We Watched the GOP Debate So You Wouldn’t Have To.

By Erin Weber, Strategy and Policy Manager of State Advocacy

Raise your hand if you’re already over watching the chaos and nothing-burger promises of the GOP debates 🙋🏻‍♀️.

Engaging with primary debates can feel daunting, especially as we look down the barrel of over a year more of presidential candidate promises, fights, and speeches. The National Women’s Law Center Action Fund has your back, though. Whether you watched from start to finish, caught a recap, or couldn’t bring yourself to start the stream, we watched and noted the gender justice issues that rose to the top (or that should have but were framed in an unjust way).

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First, let’s name the thing: Blatant and harmful transphobia continues to run the show in many states, and it will likely rear its ugly head throughout the election season. Now more than ever, we have to call transphobia what it is and protect the right for everyone in the LGBTQI+ community to live free, full lives. And that includes access to health care.  

Health care has been a big issue for voters for decades, and Republicans have taken notice. Wednesday’s GOP debate gave us a glimpse into the dangerous rhetoric that will be amplified throughout the primaries (and likely in down-ballot campaigns across the country). Let’s be clear—denying someone access to health care, like gender-affirming care, has no business in a HEALTH CARE PLATFORM. Attempts to disparage the mental soundness of transgender patients or doubt the love parents have for their transgender kids must be met loudly and head-on.  

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Instead of addressing the supports needed to help students in school, Republicans choose to motivate parents through fear mongering and outright lies. Book bans, revisionist history curricula, and punitive discipline measures don’t protect students, and they don’t help them learn.

Denying students a complete and honest education will only hurt them and stunt America’s growth as a whole. And while not explicitly mentioned Wednesday night, diverting school resources to build a police presence through “school resource officers” (SROs) harms students—particularly girls of color—in a host of ways, from decreases in graduation rates to increased student incarceration.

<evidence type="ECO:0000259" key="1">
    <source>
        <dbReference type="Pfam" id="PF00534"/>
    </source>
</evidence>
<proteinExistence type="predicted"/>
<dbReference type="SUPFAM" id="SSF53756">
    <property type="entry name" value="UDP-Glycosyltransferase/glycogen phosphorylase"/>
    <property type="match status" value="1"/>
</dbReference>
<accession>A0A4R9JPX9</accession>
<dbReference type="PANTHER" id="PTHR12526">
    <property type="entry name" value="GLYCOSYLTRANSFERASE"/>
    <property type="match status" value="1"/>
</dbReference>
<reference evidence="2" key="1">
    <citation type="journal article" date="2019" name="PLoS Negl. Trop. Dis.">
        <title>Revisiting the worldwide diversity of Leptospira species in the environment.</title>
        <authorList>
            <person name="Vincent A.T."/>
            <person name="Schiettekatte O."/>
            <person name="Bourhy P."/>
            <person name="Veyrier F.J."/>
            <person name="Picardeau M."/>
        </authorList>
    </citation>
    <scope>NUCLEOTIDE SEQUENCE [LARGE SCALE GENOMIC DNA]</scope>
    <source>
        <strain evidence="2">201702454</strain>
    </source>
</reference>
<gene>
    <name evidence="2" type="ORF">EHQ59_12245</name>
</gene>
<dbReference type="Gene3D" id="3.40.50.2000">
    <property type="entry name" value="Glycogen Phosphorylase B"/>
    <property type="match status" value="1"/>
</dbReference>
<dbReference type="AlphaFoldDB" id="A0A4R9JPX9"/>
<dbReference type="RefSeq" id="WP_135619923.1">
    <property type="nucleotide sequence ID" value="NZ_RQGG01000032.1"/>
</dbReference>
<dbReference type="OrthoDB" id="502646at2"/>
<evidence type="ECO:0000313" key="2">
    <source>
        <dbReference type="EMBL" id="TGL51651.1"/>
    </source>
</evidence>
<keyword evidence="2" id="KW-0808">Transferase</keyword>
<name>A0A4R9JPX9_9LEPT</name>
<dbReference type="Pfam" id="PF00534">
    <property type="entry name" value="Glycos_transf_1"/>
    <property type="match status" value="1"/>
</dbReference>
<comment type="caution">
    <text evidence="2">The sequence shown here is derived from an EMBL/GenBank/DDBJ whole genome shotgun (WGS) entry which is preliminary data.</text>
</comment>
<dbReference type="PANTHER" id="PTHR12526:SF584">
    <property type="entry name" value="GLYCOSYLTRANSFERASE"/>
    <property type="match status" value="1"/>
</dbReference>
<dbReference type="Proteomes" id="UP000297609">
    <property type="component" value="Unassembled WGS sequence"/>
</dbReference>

We need more resources to support students’ learning and well-being, not more arguments and pearl-clutching around a children’s book featuring same-sex penguins parents and their baby.

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The end of pandemic-era supports have left caregivers and child care programs across the country hanging on by a thread. Even before those supports ended, one in five women with children under the age of 12 were unable to access child care. Now, we’re looking at a country-wide crisis with far-reaching and long-lasting impacts.

It’s easy to bemoan the child care crisis, but we need action. Specifically, we need $16 billion per year of action. Temporary fixes and empathetic platitudes aren’t going to solve this, but sustained, meaningful investment will. 

And remember that the child care crisis doesn’t exist in a vacuum—we also need to improve working conditions and pay for child care workers, require fair work schedules from employers, provide paid leave, and tax the rich their fair share to make it all happen.

There’s a lot to watch coming out of these debates, so make sure you’re following us on Twitter. I’ll be back after the third GOP debate on November 8!